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Staying Stain

Staining Tips

By Robert Creel, Operating Manager of Caribbean Colors and Sjoerd Bos, Vice President of Sansin

Property owners and contractors are increasingly demanding “greener” choices for interior stains. The issue arises that many interior coatings contain harsh solvents that release highly toxic fumes – known as VOCs, or Volatile Organic Compounds – into the air long after application.

For property owners and contractors alike, applying stain indoors can pose health risks; however, there are less toxic alternatives on the market that are much lower in VOCs, using water to penetrate deep into the tissue of the wood for protection with staying-power and an aesthetically attractive appearance.

One area that has been a challenge for driving down toxicity in interior stains is colour. Many consumers desire a rich, deep colour for interior staining.

With newer technology, consumers can find dye-like colours in a formulation that uses pure pigments ground so fine, they are able to combine with the protective oils and resins on a molecular level. The result is vibrant, crisp colour that stands the test of time, but with a fraction of the toxicity of traditional dyes.

Tips on Interior Staining

Successfully applying stain is really not difficult, it just takes a little prep work and patience – here are a few steps for success:

Know your wood species: Maple and pine can be very difficult to apply finishes to, while it is easier to apply stain to hardwoods such as oak. Also, darker stains are more difficult to work with than lighter ones. If you plan to use a dark stain, you might consider practicing on a scrap piece of wood before diving into your project.

Prepare the surface: Repair any defects with acrylic-based wood filler. Sand the surface using 120-150 grit sandpaper, working with the grain. Then remove the dust with a vacuum and a damp cloth, making sure the surface is clean and dry.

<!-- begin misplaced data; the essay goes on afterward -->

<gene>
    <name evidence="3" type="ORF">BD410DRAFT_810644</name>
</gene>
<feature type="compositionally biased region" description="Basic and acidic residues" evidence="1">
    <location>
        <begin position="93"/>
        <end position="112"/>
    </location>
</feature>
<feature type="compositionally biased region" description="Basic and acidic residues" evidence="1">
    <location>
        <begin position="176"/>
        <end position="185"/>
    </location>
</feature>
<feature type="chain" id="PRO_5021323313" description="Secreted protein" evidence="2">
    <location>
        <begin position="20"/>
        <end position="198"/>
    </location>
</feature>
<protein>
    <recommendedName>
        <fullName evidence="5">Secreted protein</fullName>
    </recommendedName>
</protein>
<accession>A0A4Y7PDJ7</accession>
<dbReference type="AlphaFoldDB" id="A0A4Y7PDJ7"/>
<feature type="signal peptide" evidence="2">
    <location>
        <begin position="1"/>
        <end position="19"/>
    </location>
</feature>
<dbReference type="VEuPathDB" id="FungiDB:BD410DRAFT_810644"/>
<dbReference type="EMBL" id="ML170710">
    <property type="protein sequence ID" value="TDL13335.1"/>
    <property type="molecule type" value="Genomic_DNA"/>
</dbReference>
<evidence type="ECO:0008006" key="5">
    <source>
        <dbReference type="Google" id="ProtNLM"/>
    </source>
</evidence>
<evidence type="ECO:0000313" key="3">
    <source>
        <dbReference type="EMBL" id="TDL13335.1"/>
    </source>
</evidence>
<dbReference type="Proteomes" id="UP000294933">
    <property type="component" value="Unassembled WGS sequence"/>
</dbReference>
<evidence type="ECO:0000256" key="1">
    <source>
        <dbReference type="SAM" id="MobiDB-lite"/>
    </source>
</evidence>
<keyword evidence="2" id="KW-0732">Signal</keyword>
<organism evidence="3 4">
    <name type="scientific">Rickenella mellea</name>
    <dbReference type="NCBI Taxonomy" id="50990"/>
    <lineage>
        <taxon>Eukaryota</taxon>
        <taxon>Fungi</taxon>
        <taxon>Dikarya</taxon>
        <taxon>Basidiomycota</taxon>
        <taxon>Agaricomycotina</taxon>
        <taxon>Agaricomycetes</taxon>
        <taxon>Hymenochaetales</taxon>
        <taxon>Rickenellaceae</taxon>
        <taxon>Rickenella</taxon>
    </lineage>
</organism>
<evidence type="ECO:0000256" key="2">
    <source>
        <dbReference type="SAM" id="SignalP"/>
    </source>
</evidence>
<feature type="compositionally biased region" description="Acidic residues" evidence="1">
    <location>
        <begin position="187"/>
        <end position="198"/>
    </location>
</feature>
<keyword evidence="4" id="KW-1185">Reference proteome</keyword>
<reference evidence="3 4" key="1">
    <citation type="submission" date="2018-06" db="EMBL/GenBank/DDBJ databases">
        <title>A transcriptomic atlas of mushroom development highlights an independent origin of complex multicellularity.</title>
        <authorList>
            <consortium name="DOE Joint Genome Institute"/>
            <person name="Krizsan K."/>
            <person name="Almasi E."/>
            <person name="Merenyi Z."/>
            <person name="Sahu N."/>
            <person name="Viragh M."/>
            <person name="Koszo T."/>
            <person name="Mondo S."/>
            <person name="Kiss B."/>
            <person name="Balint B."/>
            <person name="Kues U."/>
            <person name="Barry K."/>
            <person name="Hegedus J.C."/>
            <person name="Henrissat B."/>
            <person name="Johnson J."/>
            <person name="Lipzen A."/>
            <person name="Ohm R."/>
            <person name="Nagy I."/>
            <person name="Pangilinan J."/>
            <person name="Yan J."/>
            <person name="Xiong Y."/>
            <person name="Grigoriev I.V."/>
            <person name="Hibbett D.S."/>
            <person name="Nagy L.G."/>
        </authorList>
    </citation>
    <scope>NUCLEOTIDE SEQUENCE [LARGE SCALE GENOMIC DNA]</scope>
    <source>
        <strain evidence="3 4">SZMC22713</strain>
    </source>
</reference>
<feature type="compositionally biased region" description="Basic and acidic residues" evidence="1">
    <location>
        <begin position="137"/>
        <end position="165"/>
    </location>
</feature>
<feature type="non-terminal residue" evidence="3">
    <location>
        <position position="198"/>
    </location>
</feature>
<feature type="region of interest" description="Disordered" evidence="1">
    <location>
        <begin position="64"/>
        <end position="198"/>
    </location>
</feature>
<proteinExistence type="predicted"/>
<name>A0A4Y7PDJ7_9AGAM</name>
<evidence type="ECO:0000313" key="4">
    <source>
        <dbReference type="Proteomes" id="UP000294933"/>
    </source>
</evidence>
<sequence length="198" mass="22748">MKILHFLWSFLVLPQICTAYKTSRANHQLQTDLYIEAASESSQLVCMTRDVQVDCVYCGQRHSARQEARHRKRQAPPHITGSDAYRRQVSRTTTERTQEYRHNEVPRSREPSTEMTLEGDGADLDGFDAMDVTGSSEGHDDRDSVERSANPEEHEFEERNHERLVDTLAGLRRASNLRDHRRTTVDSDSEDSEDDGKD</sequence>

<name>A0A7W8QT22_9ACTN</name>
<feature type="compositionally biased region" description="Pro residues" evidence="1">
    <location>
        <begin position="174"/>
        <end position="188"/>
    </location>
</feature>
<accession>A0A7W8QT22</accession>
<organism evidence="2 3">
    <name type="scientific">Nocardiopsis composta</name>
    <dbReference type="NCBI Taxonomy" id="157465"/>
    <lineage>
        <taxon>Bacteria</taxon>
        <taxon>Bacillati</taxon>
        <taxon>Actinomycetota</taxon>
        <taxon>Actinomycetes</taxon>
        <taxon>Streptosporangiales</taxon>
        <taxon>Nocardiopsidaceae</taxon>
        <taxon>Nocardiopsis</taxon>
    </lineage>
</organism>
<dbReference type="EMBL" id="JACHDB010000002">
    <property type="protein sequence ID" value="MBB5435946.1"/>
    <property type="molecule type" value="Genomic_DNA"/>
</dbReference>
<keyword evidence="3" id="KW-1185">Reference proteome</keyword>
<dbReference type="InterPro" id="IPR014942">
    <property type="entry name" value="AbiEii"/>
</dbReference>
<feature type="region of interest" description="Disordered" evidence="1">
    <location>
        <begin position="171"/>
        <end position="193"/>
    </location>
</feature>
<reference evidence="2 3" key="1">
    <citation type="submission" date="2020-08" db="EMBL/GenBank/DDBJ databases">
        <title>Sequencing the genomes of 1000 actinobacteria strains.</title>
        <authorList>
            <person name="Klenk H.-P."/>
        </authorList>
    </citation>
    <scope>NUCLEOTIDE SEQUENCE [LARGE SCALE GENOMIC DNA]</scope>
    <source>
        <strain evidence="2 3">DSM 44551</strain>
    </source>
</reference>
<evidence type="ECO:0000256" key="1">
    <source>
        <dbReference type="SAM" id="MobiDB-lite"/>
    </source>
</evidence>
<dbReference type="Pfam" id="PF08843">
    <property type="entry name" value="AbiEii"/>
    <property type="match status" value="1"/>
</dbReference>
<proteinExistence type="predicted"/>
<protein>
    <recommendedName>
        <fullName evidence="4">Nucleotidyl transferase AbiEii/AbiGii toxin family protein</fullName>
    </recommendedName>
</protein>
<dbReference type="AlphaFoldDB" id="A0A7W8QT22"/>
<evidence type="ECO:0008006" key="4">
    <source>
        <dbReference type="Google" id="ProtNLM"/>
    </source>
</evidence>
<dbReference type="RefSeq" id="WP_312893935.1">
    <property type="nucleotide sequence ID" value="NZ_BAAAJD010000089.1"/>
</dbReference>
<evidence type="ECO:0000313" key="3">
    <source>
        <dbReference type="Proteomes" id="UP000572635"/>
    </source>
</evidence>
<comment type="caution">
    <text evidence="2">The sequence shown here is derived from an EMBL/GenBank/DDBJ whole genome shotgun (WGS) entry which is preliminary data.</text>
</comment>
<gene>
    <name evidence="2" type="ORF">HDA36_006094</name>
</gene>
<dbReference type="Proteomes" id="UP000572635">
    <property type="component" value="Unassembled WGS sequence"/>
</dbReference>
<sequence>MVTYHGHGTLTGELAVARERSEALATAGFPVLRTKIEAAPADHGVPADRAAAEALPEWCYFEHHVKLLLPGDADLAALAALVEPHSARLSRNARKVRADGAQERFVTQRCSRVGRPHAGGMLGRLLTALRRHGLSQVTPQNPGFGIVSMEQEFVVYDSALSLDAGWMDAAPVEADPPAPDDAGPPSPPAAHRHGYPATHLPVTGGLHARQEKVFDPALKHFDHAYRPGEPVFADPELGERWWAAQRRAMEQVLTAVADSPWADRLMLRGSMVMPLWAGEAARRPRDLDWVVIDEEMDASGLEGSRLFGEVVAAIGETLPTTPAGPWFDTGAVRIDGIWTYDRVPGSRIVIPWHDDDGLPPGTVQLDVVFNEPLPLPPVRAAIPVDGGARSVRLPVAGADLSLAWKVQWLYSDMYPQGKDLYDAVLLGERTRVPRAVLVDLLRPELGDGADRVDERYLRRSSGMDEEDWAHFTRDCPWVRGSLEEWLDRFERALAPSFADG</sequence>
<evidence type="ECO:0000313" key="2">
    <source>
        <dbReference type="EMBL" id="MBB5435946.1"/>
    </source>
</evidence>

Collect the right tools: For most jobs you will need the stain and topcoat, a stir stick, a tray to hold the stain, a brush or sprayer to apply the finish, 120- 150 grit sandpaper, paper towels, a paint pad or lambs wool applicator, and perhaps a sanding block (depending on the size of your project).

Apply the stain and topcoat: Apply a generous amount of stain to the surface, not allowing it to become too thin. Generally, most projects require two coats of stain. After staining, you will apply two coats of clear topcoat, stroking with the grain of the wood to avoid streaks. Before applying the final top coat, sand the surface gently with 320 grit sandpaper, working with the grain of the wood.

After cleaning the surface, close vents and doors to keep any contaminant from landing on the just-finished surface. Then, apply a thin final clear coat with the grain of the wood.

Moonstone Villa in Tortola - an example of pristine Wood StainingFor many homeowners, applying interior stain can be challenging – and messy. Go ahead and test stains out at the store and look for the following performance characteristics:

• Make sure it has little to no odour

• Check that the stain is easy to apply. It should have excellent lapping performance, and have an extremely uniform appearance once applied

• A fast dry time is best

• Check that there is minimum pigment transfer on the top coating

• You should be able to purchase the interior stain in a range of dye-like colours that don’t drive up the toxicity.

Staining Shows off the Grain

Staining and clear-coating wood, rather than painting it, creates a unique, sophisticated and timeless effect inside the property.

Staining brings out the interesting and complex character of the wood grain, which can add tremendous warmth to your décor and provide a long-lasting, striking effect.

Erin Paviour-Smith

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